Higher-rated issuers tend to issue longer-term debt to take advantage of this lower cost of capital. In the same period, investment-grade issuers in Greater China averaged seven years for their new issuance terms, compared with just four years for speculative-grade issuers. This lower cost of financing and longer maturities help issuers mitigate default risk as well as stabilize transition rates.

In line with global trends, ratings continued to serve as effective indicators of relative credit risk in Greater China in 2017. Our study of corporate defaults in Greater China identified a clear negative correspondence between ratings and defaults: The higher the issuer credit rating, the lower the observed default frequency.

The one-year Gini ratio--a measure of the relative ability of ratings to differentiate risk--was 86.94% in Greater China. This signifies a strong ability of ratings to differentiate relative credit risk across the ratings spectrum. The three-year Gini ratio for Greater China was 82.70%. By comparison, the global one-year Gini ratio was 82.39%, and the global three-year Gini ratio was 75% (see table 1). Gini ratios are measures of the rank-ordering power of ratings over a given time horizon. They show the ratio of actual rank-ordering performance to theoretically perfect rank ordering (for details on the Gini methodology, refer to Appendix III).

Listen: These ESG Trends will Shape 2019, Sustainability Experts Say

Progress on corporate disclosures. A looming talent shortage. Climate change mitigation. These are among the top trends that sustainability experts predict will shape the ESG landscape in 2019. In the inaugural episode of ESG Insider, a new podcast from S&P Global, co-hosts Esther Whieldon and Lindsey White speak to several ESG leaders about the key themes they are watching this year, including Rakhi Kumar, State Street Global Advisors’ head of ESG investments and asset stewardship, Mindy Lubber, CEO and president of Ceres, and Libby Bernick, Trucost managing director and global head of corporate business.

"ESG investing is no longer a sideshow," State Street Global Advisors Inc.'s Rakhi Kumar said in the inaugural episode of ESG Insider, which will focus on environmental, social and governance issues.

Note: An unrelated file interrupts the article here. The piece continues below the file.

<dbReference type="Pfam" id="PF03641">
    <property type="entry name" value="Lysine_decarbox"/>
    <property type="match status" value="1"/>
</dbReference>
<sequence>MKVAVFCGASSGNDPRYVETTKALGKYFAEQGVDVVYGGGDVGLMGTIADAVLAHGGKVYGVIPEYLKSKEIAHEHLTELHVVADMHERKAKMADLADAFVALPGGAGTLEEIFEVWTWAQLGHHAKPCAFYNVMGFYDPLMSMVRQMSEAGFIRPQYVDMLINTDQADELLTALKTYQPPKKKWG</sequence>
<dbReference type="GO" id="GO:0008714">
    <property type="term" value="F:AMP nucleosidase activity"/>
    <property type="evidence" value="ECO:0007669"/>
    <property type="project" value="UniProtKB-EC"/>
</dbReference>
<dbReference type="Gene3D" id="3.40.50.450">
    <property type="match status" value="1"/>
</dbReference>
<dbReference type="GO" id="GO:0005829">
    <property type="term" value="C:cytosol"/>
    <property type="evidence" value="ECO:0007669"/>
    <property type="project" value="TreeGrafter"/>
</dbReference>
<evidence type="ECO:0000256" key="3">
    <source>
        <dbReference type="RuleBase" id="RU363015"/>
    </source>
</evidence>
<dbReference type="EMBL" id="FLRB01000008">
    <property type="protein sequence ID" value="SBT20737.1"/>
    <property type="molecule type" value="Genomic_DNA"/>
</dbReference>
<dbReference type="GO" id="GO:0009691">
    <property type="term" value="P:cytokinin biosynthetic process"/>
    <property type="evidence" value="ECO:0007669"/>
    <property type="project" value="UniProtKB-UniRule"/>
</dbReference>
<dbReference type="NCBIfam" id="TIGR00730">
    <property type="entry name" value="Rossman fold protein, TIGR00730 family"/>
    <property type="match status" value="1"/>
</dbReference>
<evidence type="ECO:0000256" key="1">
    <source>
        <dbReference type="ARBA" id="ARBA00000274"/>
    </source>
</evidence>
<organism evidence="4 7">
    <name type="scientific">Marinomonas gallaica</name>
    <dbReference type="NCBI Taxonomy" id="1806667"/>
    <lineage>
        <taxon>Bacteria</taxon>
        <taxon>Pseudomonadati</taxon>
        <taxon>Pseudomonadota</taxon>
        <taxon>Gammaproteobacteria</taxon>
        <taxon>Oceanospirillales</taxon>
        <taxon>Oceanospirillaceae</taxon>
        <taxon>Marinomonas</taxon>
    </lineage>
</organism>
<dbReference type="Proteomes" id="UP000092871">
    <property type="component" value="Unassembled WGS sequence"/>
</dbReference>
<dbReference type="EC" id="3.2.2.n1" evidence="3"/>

Kumar, SSGA's head of ESG investments and asset stewardship, also highlighted the importance of leadership teams setting goals around issues like diversity to achieve progress toward building more sustainable businesses in the long term.

Some other takeaways:

Why companies are starting to pay more attention to the physical risks of climate change

Amid an increase in extreme weather events such as hurricanes, droughts and heat waves, companies are beginning to take a closer look at how climate change could threaten their operations and even their bottom line, said Libby Bernick, Trucost managing director and global head of corporate business.

"It's not just 'what's my company's impact on climate,' it's 'what's climate's impact on my company,'" Bernick said.

Trucost is a research group within S&P Global Market Intelligence that assesses business risks related to climate change and other ESG factors.

Companies are responding to investor pressure to tackle sustainability issues

Investor pressure has already prompted a number of companies to step up their environmental efforts, particularly those tied to climate change and water shortages, according to Ceres President and CEO Mindy Lubber. Ceres is an organization that helps coordinate sustainability discussions between major companies and shareholders.

Lubber expects the momentum will continue in 2019 with companies beginning to tackle climate-related issues in a "more concentrated, focused, systemic way."

To read more of S&P Global's coverage of sustainability issues, you can subscribe here to receive our weekly ESG Insider newsletter.

This article was published by S&P Global Market Intelligence and not by S&P Global Ratings, which is a separately managed division of S&P Global.

COP24 Special Edition Shining A Light On Climate Finance


− Green loans are evolving, with the Climate Bond Initiative forecasting nearly $1 trillion in green bond issuance by 2020.

− Despite the uptick in green bond and loan issuance, the market still remains relatively small, especially compared to the universe of assets comprising CLO 2.0 transactions.

− In our view, a green CLO market has large growth potential, boosted by regulatory initiatives and emerging interest from both issuers and investors in 2018.

− We built a hypothetical rating scenario for a green CLO to compare and contrast the underlying portfolio and structure with a typical European CLO 2.0 transaction.

− Our hypothetical green CLO analysis showed that green loans may have different fundamental characteristics to corporate loans, such as lower asset yields, higher credit quality, and higher recovery rates assumptions.

The global collateralized loan obligation (CLO) market has experienced a rebirth (2010 in the U.S. and 2013 in Europe). New issuance continues to increase due to investor familiarity with the product, as well as low historical default rates. While a market for green assets, such as green loans and bonds has been established for a while, although still of a relative size, a sustainable securitization market is still in its infancy. Considering the challenge in financing the amounts, S&P Global Ratings expects green CLOs to play a role in increasing the private sector presence in the sustainable finance market.